Tesla Motors is expected to release quarterly earnings figures within the next few days, and the Silicon Valley automaker is thought to have attained profitability for the first time ever. As it turns out, a good bit of that profit will reportedly come from the State of California.

According to an article from the LA Times, Tesla, which is reportedly on pace to sell 20,000 vehicles in 2013, receives as much as $35,000 in environmental credits from California for each Model S it sells. These credits can then be sold to other automakers that do business in the state but don't sell zero-emission vehicles of their own. Some experts believe Tesla could earn up to $250 million from such ZEV credits.

While profits from ZEV credits equals good news for Tesla, some experts and rival automakers aren't very pleased with California's strong-arm tactics when it comes to the sales of electric vehicles. "At the end of the day, other carmakers are subsidizing Tesla," said Thilo Koslowski, an analyst at Gartner Inc.

Mary Nichols, chairwoman of the California Air Resources Board, counters by saying, "We are in the air pollution business, not the car business... There is some jealously of Tesla going on here." Check out the entire article from the LA Times here, it's an interesting look into the inner-workings of the business side of the eco-friendly automotive marketplace.


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  • 220 Comments
      Street King
      • 1 Year Ago
      Well that explains the $199 lease electric Fiat 500\'s.
        GasMan
        • 1 Year Ago
        @Street King
        It also explains why they are only sold in California. I would buy one for $199 a month but I can't get that deal.
        Nick Kordich
        • 1 Year Ago
        @Street King
        Bingo. They're called "compliance cars" because they bring the manufacturer into compliance with CARB's requirement. A Type 1.5 battery EV with a range of 75-100 miles is worth 2.5 credits, which would offset up to $12,500 in fines for not producing zero-emissions vehicles. Or Fiat could have bought credits (probably for a lot less) from Tesla or Nissan, who have surplus credits for sale because of the electric cars they made.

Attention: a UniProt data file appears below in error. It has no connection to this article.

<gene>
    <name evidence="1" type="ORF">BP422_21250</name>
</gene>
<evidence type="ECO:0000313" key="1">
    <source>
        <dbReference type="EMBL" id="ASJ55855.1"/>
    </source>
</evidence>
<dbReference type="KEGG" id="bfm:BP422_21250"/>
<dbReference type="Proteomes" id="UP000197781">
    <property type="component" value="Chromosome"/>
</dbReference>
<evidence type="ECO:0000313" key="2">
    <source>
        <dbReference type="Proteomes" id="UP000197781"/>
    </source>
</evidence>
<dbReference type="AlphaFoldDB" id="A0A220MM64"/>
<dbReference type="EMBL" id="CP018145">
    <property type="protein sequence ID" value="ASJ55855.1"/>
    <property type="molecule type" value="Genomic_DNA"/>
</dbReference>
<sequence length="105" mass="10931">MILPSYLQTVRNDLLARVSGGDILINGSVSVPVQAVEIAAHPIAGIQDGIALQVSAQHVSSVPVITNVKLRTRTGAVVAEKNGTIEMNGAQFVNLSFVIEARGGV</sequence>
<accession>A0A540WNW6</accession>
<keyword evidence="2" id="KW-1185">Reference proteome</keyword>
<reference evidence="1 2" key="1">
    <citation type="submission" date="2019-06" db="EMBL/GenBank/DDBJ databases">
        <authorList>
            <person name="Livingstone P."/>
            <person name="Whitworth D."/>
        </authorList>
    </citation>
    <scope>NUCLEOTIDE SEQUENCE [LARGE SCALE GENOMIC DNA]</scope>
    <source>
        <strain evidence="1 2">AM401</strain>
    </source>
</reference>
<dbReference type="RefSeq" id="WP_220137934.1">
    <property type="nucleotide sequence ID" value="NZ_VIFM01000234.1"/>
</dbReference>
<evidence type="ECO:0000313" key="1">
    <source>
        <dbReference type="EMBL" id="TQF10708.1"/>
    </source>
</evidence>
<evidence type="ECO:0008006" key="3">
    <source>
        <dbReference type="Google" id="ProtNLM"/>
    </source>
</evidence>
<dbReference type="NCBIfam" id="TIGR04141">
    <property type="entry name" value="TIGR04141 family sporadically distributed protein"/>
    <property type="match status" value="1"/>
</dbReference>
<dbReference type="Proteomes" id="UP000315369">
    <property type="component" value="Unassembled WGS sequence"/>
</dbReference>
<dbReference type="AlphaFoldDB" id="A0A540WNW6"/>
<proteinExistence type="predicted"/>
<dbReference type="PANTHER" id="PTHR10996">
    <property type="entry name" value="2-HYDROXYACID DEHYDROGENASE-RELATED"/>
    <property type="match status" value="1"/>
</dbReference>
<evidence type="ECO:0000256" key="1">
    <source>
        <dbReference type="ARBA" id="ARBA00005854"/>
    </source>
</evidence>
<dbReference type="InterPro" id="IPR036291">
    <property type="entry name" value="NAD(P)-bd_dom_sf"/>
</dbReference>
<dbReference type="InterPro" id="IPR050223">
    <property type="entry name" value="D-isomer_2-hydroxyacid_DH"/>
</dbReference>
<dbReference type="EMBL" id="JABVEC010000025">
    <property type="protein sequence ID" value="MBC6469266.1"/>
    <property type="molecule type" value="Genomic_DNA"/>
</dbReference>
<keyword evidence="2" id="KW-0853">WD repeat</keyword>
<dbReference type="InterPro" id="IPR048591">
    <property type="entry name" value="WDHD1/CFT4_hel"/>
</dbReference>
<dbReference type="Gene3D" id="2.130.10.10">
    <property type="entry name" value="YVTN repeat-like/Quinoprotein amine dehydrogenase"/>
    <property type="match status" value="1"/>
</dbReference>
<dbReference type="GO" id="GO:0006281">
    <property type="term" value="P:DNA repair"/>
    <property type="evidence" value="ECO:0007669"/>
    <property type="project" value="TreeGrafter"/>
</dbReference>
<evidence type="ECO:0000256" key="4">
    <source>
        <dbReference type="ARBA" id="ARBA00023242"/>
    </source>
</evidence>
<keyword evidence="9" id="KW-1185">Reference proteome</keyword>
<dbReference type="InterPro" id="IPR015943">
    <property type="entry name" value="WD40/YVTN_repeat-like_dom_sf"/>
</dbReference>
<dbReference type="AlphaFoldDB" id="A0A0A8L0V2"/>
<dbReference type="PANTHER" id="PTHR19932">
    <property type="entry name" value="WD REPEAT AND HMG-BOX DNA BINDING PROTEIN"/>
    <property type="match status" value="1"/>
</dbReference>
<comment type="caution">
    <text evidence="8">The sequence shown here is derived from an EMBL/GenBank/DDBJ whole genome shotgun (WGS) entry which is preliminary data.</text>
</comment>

Rob Mahrt
      • 1 Year Ago
      I believe it is widely understood that the value of vehicle credits, even today, has dropped greatly. It is thought that this past quarter they may have earned some value from them, but not nearly the amount that was seen in the recent past, which is probably what the LA times research is based off of. By the earnings for the current quarter, or next quarter, the amount of vehicle credits is expected to be very low. But, it worked out very well for Tesla as the value of these credits slowly declined while they perfected their production and slowly increased gross margin.
        Rotation
        • 1 Year Ago
        @Rob Mahrt
        It is however annoying that Tesla doesn't break out their credits business separately. They file them under "auto sales".
        Rob Mahrt
        • 1 Year Ago
        @Rob Mahrt
        I do not agree with the general sentiment of John Peterson, a frequent basher of Tesla for years on popular investment site seeking alpha, but on the vehicle credit front alone, I think there may be truth: http://seekingalpha.com/article/1370771-tesla-s-q1-earnings-an-epic-april-fools-prank
      m_2012
      • 1 Year Ago
      Good for them to take advantage of every opportunity given to them. Automakers get paid to make EV's, automakers pay to make ICE's. Simple. When were they going bankrupt again? Profit, full production rate, stock climbing, new performance options, and paying off their loan.
      Kevin Potts
      • 1 Year Ago
      So oil companies get billions of dollars in subsidies, all while polluting the earth. Tesla "could" earn up to 250 million for selling 20,000 zero-emission vehicles. Prospective...use it.
      Avinash Machado
      • 1 Year Ago
      Does the Volt also get such credits in California?
        pmpjunkie01
        • 1 Year Ago
        @Avinash Machado
        Yes.
        Rotation
        • 1 Year Ago
        @Avinash Machado
        Not as many, but yes. PZEVs, AT hPZEVs (plug-ins with less than 10 miles all electric range), TZEVs (plug-ins with at least 10 miles all electric range) and ZEVs all earn credits.